Cycling, however, prides itself on a certain etiquette and sporting behavior. Things that are not illegal are still frowned upon – like, for example, attacking through a feed zone, or when your opponent has dropped their chain. And this may be one of those things: legal but unwise.

Our attention was brought to one of Myerson’s comments – as he poetically tweeted, “It was the desperate maneuver of a dying king, faced with the reality of his successor.” Nys has certainly had a long and legendary career, and Pauwels’ success over the past several months (and his being fiercely in contention for the World Cup, GVA, and Superprestige series) does look like the possibility of a changing of the guard. Nys isn’t getting any younger – yet still he wins. Tomorrow, we’ll publish some thoughts on Nys’s career and this handing over of the reigns that’s been rumored to happen several times throughout Nys’s career.

Stay tuned for Wrap-Ups of both North American and International Cyclocross action from this weekend. Until then – your thoughts on Nys’s sprint?

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4 Responses to On the Nys-Pauwels Sprint

  1. It's unfortunate for sure, and although the footage suggests that Pauwels was indeed blocked in, the ruling didn't go in his favour, and that's life. I'm sure there will be plenty more opportunities for him to win in the future, so all is not lost.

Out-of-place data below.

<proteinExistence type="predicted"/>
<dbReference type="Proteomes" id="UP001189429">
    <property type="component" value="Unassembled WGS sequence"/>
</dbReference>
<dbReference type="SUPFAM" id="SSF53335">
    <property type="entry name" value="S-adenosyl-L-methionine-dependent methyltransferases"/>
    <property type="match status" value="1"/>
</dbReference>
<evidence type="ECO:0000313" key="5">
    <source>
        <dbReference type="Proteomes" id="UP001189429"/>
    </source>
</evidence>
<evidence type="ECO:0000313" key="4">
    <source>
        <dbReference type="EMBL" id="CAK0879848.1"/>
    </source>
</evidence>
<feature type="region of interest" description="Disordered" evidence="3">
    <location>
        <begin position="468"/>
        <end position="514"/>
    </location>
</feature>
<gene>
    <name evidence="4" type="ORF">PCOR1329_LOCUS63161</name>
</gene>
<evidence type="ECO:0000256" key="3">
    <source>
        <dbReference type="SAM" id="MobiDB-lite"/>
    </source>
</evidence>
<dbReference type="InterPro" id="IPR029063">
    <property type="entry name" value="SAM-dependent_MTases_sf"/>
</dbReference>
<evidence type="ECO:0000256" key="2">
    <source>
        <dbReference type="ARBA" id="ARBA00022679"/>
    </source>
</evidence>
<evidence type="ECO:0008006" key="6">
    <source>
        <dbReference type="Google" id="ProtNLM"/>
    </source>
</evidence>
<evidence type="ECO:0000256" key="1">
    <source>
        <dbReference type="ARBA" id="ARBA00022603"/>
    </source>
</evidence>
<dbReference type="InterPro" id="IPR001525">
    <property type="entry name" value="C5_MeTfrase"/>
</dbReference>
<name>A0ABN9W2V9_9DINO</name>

By the way, the line "or when your opponent has dropped their chain" made me laugh, so thanks for that.

  2. DM Gorton says:

    Do you think a man who's nicknamed 'the cannibal' cares about how he wins? Nys is a relentless winner, not a gentleman. And he showed on Sunday that he's not the 'dying king' that some would claim. Especially when it gets technical and tactical.
    I think its unsporting to throw your hands up at being outdone, and not just take it on the chin.

  3. Steven Drew says:

    I actually thought it was a superb piece of riding by Nys. We were stood on the sand dunes as they went past for the final time. Pauwels was leading and I commented to my companion that he had the race in the bag as he'd comfortably outsprint Nys. But, as you put it so nicely, he made a "rookie move that lost out to the deep hand of a savvy, well-experienced vet."

    Chapeau Sven!

  4. Mark says:

    Sven knows how to win, and if that means shutting the door in the sprint, fine. It seemed pretty clear early in the sprint that Sven was moving over to his right, but Kevin continued to try to go that way. Even when Sven was already up against the the barriers, Kevin was still trying to fit in there. Kevin brought a knife to a gun fight.